8. Devil Dinosaur
From a Red Hulk to a Red T-Rex, Devil Dinosaur is one of those small-time, absurd pieces of the Marvel Comics universe that unexpectedly rose to prominence in recent years. Like X-23, who’s gone from cartoons to comics to cinemas with the upcoming Logan, Devil Dinosaur has danced around the periphery for years. Though the beast originally appeared back in 1978 in an eponymous book written and drawn by the legendary Jack Kirby, he hasn’t had a ton of focus over the years.
That all changed when he costarred as Steve Roger’s companion in the Secret Wars book Planet Hulk. Not to be confused with our previous entry, the story saw Big Red team up with a gladiator Cap and the Doc Green version of Bruce Banner. Marvel upgraded him even more when they added him as a costar in this year’s Moon Girl and Devil Dinosaur. Though both characters and the comic have been a huge hit and will hopefully gain a place in the MCU eventually, the sheer absurdity of the character doesn’t fit outside of the Guardians side of things. Given the two heroes’ lack of a cosmic connection, this one will have to wait until the Earth-based action gets a little nuttier. There’s also the question of whether the Savage Land, DD’s home, is owned by Fox as part of their X-Men deal, as the group and location are usually connected in the comics.
7. Secret Wars
Speaking of the pure insanity that is Secret Wars, both the original 1984–85 version of the story and the 2015 take that rebooted the Marvel Comics universe make The Clone Saga look like a two-hour movie by comparison. To make an extremely long story short, the first tale was part of a controversial effort by Marvel to increase toy sales. In the comics, a multiversal entity known as the Beyonder plucked most every Marvel hero and villain out of our reality and dumped them into Battleworld to duke it out. Surprisingly, last year’s version had a much better reception, as it was built up over years by writer Jonathan Hickman and served as a sort of meta tribute to the whole of Marvel Comics. Also it was a way for the publisher to clear house and start fresh.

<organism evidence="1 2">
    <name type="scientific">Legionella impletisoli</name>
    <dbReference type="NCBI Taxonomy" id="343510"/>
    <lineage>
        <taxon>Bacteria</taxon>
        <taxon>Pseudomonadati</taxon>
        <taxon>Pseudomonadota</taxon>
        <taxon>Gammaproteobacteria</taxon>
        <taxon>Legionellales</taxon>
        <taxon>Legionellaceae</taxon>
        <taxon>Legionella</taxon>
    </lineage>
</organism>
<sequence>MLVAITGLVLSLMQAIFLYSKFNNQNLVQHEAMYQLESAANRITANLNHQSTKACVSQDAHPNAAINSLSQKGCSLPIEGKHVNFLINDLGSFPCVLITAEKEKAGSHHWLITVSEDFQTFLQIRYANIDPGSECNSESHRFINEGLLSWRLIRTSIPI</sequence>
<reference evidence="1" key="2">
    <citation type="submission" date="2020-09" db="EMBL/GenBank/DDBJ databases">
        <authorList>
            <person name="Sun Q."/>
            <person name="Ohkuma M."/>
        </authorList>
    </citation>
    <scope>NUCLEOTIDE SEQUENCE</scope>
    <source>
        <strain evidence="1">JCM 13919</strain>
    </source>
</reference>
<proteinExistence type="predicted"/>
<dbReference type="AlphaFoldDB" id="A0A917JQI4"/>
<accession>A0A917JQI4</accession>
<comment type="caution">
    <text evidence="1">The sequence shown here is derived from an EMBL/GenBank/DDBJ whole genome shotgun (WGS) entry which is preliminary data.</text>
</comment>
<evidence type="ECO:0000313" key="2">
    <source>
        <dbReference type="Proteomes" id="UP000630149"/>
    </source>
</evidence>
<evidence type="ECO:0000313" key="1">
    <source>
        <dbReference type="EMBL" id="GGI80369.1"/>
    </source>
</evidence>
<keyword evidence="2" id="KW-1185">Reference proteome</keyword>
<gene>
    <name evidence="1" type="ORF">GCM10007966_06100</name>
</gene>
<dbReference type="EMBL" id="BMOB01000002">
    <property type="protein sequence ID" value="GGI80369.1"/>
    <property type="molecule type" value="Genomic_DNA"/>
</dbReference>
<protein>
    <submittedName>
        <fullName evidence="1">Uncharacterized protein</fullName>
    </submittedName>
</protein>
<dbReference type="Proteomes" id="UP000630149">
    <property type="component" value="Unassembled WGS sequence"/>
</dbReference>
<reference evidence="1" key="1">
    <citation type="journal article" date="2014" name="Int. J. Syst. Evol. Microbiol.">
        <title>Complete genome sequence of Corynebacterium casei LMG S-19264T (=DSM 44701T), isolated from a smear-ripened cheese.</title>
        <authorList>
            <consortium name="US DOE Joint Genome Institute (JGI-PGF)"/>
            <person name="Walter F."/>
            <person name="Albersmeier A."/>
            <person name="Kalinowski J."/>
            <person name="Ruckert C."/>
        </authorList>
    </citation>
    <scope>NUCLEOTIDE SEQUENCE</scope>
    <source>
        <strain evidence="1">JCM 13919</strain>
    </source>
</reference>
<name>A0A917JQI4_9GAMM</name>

Either version (or a combination of both) are bound to factor into the MCU eventually, but for them to truly work, we need years and years of stories for the films to be built on. While the first version could serve as the Infinity War-esque event that ends Phase 5 or 6, it would be amazing to see the company spend the next few decades fleshing out their cinematic universe before doing what Hickman and Co. did last year. No one’s crazy enough to argue this could possibly appear in Phase 4, but we do hope Marvel eventually works towards it.
The Deadpool movie that finally came out earlier this year seems to have been met with universal approval from fans and general audiences alike. The film already has a sequel lined up with the time-traveling Cable joining up, and the first film gave the studio one hell of a return on their investment. Though Marvel completists want every piece of the playset back under one roof, many are happy for now to have a series of Deadpool films that maintain the tone of the first film. After all, even if Fox partnered with Marvel, Wade Wilson would be stuck in the labyrinthine Marvel Studios production schedule.
For fans of the anti-hero, it’s actually better that he has his own world to play in for now. Not only does it let the nuttier side of the mutants come out, the success of the film has seen properties like X-Force pushed through the production pipeline. The only feasible way that Deadpool could join the MCU is if his next film completely bombs, and even then, that hasn’t stopped Fox in the past from retaining ownership (more on that later). The good news is that if he does go back to Marvel, his fourth-wall breaking and meta awareness would mean Reynolds could be seamlessly integrated into the MCU without any need to reboot or recast the character.
5. Dark Avengers
Based around the idea that Norman Osborn, aka the Once and Future Green Goblin, now controls S.H.I.E.L.D. and forms his own nefarious version of Earth’s Mightiest Heroes, this arc has untold obstacles for inclusion in the MCU. Don’t get us wrong, it’s a super cool story and should definitely play out in the future of the films, but it’s a long way off at this point. Even if you discount the fact that it builds on the Skrull Invasion that can’t happen anytime soon, we still don’t have a new Norman Osborn. He’s bound to show up in the next few Spider-Man movies, but for this arc to work, we need to have known him for awhile.
What’s more, he has to break bad and then seemingly reform for the story to work. Once he does, he can don the Iron Patriot armor (in the comics, he wore it before Rhodey did) and assemble a bunch of villainous doppelgangers for a number of superheroes. Even if we exclude Logan’s son Daken as Dark Wolverine, this whole concept is built upon a deep history of Marvel supers switching places. Like Secret Wars, it’s hopefully inevitable, but we’re just not ready yet.
Trust us, we want to be wrong about this. Carnage finally making his (its?) big screen debut, and in the MCU no less, is even more of an exciting prospect now that we know Hamilton’s Lin-Manuel Miranda wants the part. Still, the facts just don’t add up. Carnage can’t exist without Venom being established. Even with the possibility that a Venom movie could be on the docket for Sony, that’s probably not happening until the new Spidey world has a laid strong foundation.